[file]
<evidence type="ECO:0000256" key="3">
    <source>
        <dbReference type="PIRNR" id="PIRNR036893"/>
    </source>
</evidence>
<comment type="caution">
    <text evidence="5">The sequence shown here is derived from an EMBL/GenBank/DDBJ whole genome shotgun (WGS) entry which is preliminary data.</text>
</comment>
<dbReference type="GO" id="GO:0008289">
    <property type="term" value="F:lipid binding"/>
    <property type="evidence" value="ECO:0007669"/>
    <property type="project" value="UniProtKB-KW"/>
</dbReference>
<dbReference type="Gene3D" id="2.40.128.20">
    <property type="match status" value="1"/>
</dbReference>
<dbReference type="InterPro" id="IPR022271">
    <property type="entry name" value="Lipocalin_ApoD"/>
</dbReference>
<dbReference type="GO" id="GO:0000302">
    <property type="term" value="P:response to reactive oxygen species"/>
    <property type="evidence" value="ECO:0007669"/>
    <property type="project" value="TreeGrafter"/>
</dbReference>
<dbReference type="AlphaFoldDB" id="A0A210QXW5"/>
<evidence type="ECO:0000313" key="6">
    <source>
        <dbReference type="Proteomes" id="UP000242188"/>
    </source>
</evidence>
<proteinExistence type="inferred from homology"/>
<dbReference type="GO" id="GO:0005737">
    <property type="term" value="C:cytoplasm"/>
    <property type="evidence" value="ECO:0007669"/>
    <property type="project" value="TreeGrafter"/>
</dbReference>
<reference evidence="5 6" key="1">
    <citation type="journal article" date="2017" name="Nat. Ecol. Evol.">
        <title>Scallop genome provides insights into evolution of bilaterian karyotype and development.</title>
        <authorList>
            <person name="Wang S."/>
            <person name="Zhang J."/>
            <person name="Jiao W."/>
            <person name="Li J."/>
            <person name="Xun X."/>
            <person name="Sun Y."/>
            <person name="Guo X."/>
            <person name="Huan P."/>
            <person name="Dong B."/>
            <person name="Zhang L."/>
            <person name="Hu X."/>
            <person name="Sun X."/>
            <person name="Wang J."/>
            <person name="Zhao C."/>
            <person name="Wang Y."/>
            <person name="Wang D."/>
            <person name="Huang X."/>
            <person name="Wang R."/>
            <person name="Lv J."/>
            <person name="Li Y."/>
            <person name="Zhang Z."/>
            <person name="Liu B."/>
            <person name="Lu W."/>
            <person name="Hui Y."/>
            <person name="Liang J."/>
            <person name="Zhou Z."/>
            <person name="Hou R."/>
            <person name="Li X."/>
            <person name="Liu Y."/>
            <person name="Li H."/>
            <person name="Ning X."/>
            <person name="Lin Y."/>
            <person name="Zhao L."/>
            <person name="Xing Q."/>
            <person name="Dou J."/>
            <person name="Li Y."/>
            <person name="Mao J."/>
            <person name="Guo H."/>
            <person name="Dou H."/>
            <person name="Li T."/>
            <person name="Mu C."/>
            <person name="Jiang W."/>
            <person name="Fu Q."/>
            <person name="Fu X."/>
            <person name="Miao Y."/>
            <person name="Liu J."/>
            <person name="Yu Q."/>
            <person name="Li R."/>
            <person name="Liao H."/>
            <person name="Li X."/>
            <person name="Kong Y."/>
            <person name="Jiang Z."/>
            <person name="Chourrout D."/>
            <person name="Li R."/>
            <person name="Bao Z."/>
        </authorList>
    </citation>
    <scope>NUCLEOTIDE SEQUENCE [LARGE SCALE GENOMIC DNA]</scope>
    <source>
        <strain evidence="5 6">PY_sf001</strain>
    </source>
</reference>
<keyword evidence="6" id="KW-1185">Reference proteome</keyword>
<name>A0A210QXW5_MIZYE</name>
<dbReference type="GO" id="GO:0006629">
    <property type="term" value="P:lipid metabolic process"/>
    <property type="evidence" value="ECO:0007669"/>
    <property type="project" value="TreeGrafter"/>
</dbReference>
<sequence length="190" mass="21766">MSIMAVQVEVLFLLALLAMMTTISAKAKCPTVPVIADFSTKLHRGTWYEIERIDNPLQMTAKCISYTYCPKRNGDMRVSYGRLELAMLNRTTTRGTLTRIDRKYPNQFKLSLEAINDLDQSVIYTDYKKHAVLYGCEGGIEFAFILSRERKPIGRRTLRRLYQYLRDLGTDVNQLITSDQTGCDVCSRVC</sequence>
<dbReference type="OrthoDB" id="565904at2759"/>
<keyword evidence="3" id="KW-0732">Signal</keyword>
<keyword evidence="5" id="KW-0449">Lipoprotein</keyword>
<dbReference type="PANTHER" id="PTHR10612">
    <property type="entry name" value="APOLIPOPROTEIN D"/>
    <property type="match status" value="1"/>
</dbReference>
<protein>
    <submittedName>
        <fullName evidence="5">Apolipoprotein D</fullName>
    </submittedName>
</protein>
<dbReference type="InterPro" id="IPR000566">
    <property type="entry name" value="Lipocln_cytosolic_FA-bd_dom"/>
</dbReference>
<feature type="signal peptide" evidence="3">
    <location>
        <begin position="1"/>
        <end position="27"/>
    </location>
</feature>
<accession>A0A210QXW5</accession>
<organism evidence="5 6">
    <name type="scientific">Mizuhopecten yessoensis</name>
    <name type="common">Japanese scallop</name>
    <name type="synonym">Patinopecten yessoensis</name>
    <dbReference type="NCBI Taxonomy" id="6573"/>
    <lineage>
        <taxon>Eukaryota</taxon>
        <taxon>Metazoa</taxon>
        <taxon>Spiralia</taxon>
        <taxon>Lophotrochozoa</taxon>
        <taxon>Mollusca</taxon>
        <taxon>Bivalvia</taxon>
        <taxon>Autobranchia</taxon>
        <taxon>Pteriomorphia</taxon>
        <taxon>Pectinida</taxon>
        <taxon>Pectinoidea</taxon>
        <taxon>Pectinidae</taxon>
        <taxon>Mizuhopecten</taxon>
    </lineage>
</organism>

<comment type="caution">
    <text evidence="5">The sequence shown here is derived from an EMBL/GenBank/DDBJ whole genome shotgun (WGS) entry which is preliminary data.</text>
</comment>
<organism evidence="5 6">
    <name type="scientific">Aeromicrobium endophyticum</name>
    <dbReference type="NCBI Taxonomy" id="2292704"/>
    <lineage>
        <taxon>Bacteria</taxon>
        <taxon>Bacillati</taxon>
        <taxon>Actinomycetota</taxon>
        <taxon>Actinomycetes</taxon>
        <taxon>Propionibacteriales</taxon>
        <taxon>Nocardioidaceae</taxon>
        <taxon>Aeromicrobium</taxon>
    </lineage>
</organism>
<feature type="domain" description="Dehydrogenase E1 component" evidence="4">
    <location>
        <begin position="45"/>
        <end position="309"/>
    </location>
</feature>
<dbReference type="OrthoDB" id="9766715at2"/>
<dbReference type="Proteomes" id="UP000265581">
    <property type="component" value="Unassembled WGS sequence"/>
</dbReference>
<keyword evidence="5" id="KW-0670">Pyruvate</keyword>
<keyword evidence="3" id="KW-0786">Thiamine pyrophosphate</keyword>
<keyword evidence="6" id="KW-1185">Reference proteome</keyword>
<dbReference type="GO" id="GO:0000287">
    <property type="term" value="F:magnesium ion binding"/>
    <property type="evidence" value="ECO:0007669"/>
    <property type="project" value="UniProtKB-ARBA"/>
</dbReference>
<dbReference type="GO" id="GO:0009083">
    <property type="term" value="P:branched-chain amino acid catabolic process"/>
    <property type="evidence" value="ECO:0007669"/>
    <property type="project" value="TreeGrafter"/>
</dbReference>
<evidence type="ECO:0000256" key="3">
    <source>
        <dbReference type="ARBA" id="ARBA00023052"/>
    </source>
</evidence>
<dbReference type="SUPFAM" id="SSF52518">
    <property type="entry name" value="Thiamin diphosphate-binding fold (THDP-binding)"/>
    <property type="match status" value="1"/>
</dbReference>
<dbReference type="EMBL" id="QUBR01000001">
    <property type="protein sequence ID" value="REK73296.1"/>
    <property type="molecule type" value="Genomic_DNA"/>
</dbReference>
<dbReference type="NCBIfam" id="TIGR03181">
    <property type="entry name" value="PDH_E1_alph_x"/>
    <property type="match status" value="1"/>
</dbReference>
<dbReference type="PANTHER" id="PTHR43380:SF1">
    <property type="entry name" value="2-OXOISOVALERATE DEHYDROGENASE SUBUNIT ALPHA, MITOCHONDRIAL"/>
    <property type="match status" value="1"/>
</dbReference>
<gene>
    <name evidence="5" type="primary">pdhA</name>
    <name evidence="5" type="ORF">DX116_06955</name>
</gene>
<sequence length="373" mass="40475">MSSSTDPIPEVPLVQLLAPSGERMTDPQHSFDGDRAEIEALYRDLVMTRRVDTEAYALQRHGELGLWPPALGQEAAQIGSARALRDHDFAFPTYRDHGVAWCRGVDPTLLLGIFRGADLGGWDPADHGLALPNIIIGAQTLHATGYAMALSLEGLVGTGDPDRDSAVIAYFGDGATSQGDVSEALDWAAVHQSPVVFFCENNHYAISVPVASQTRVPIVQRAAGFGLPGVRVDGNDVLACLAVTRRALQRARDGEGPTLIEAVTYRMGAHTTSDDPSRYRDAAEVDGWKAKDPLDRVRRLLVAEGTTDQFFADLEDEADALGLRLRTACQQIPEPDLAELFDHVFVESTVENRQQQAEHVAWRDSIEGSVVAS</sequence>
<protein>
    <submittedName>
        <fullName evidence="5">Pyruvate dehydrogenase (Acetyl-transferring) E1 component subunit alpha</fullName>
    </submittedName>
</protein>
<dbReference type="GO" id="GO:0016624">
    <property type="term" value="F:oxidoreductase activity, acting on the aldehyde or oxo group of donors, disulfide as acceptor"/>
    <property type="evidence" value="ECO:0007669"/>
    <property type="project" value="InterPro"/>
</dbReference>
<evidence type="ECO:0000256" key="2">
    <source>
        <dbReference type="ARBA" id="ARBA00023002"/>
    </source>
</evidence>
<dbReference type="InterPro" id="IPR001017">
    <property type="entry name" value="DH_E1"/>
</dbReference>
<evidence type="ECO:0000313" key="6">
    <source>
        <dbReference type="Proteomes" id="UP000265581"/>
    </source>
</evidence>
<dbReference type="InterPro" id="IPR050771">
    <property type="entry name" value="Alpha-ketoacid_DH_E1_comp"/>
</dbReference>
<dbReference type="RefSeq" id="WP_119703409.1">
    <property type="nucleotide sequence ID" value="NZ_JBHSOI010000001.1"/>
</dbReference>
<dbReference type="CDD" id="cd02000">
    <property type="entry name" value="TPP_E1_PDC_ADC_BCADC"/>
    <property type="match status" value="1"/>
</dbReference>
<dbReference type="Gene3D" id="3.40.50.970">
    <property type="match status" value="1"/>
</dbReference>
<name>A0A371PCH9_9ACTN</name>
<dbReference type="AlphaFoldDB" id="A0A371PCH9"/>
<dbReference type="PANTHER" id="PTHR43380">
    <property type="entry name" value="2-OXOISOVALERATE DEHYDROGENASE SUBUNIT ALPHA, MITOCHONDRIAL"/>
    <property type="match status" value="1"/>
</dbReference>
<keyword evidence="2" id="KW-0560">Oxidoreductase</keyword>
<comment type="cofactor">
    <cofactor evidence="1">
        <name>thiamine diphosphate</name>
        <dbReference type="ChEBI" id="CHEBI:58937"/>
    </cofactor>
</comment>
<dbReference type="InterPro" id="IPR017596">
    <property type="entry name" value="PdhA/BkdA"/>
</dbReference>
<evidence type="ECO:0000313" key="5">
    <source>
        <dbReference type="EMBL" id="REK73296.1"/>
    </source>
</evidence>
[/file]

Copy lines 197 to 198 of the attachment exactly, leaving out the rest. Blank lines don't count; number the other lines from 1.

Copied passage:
<dbReference type="SUPFAM" id="SSF52518">
    <property type="entry name" value="Thiamin diphosphate-binding fold (THDP-binding)"/>